This study describes a clinically relevant behavioral phenotype in a rodent model of painful IVD degeneration and provides evidence of an adaptation of innervating sensory neurons following long periods of IVD pathology. As there are currently no disease modifying interventions available for chronic low back pain of this etiology and the specific mechanisms of pain generation remain unknown, this study represents a first venture into understanding the relationship between pain-related behaviors associated with IVD degeneration and the function of nerve fibers from innervating DRGs.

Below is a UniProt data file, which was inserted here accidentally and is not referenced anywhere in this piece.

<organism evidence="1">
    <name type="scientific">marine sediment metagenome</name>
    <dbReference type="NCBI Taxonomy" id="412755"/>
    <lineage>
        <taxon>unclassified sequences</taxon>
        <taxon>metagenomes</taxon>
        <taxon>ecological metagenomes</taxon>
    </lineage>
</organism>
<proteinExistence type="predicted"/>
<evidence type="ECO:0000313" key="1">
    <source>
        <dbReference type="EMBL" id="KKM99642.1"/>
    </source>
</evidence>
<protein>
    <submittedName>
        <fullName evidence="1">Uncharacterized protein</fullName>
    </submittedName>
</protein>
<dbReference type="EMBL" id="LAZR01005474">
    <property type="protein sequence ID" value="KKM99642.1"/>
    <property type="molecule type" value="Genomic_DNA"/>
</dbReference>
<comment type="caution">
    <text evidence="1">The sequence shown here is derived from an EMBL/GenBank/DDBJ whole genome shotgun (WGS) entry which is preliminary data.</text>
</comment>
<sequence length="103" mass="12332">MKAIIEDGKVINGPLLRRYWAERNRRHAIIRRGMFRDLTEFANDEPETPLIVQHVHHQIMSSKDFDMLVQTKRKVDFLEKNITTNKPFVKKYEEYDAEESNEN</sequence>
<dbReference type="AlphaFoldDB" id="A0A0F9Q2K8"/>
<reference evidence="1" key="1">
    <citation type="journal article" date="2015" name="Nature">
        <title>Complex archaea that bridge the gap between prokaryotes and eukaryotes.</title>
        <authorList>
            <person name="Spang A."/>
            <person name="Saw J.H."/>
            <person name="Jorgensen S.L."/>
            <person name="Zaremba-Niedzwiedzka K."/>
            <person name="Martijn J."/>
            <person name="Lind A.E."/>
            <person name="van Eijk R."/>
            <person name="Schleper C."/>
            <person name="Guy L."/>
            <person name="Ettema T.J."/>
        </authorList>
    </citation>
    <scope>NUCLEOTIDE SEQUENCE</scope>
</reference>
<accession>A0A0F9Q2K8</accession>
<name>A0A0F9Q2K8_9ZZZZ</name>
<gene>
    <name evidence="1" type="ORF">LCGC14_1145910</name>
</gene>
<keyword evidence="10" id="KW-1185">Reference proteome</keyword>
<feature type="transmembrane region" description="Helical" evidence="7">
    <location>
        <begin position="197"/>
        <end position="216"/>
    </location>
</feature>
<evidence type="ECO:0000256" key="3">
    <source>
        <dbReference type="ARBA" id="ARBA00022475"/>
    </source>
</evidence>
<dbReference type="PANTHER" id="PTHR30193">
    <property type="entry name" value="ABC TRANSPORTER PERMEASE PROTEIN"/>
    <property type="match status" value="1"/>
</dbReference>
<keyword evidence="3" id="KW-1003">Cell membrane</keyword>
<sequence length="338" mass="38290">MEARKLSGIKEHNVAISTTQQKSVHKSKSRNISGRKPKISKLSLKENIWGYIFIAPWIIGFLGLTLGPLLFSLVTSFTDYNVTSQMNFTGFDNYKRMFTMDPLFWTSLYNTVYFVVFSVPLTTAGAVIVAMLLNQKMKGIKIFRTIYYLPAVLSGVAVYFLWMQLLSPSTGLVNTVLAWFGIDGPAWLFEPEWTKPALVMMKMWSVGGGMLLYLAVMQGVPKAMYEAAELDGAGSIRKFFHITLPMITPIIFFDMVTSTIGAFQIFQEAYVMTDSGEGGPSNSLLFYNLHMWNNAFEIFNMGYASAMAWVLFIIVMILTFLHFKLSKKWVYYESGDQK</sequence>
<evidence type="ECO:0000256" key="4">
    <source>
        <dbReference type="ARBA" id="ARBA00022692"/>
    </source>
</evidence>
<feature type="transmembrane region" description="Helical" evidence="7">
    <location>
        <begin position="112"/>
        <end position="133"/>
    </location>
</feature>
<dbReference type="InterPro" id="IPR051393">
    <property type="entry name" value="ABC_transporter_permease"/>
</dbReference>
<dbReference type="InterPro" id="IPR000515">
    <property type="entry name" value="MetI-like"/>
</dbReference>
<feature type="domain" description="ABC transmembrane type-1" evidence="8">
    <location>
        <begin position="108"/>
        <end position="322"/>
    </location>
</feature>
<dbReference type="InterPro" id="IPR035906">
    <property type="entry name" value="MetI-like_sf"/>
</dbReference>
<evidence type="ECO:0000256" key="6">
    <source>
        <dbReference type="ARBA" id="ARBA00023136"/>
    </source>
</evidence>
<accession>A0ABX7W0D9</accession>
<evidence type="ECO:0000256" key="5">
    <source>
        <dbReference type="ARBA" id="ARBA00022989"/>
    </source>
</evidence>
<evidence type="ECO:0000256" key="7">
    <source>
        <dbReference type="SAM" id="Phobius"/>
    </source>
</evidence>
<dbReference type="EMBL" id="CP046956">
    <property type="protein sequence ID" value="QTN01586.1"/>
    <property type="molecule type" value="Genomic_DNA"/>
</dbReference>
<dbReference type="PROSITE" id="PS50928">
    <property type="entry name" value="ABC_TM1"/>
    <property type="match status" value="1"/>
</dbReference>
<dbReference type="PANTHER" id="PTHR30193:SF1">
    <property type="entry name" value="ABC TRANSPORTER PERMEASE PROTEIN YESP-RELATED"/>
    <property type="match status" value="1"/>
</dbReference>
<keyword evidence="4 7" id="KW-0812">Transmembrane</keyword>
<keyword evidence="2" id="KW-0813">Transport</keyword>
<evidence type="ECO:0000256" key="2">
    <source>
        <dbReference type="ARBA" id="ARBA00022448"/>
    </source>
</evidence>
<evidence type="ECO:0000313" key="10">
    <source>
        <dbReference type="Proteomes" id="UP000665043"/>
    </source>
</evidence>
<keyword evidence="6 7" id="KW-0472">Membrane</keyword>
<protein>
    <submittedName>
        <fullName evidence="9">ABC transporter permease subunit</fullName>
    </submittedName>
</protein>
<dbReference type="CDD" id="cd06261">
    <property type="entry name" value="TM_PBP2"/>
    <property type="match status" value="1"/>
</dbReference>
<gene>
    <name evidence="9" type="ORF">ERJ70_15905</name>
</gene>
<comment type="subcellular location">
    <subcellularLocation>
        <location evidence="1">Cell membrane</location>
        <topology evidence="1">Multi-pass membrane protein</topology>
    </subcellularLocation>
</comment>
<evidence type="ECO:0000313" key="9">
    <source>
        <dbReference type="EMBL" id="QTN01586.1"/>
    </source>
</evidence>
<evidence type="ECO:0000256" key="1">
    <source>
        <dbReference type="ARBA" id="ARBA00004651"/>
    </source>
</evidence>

Injury to a single lumbar IVD is clinically relevant, as IVD lesions in humans are localized to a single lumbar disc in 62% of patients4. Unilateral disc puncture of one lumbar IVD revealed a bilateral behavioral phenotype characterized by reduced time spent traveling as well as decreased hind limb stride frequency compared to that of the forelimbs. Reduced open field activity has previously been shown in a model of psychological stress and chronic inflammatory pain in rats23. However, the current study is the first to use an overall activity measure to identify behavioral changes in a model of chronic disc degeneration at periods longer than 7 weeks of pathology development. This result has clinical relevance, as decreased general activity is well documented in patients with low back pain29. Decreased hind limb stride frequency is likely an adaptation due to long periods of IVD-related pain. Patients with low back pain show gait changes related to stride frequency resulting from reduced mobility of the thorax and pelvis as well as more rigid and less variable movement coordination of these components30. In addition, no unilateral changes were demonstrated in this model over a 20 week period of pathology development. One previous study of IVD degeneration following injury to the ventral aspect of multiple IVDs showed no unilateral behavioral changes over a 7 week study duration12. This result also has clinical relevance, as unilateral symptoms may be absent in lumbar discogenic pain31. Injury of only a single lumbar IVD and without herniation of the NP tissue may generate comparatively mild inflammation, resulting in a more subtle behavioral phenotype without unilateral changes. Therefore, the results of the current study have translational implications as similar clinically significant symptoms have been described in patients with low back pain.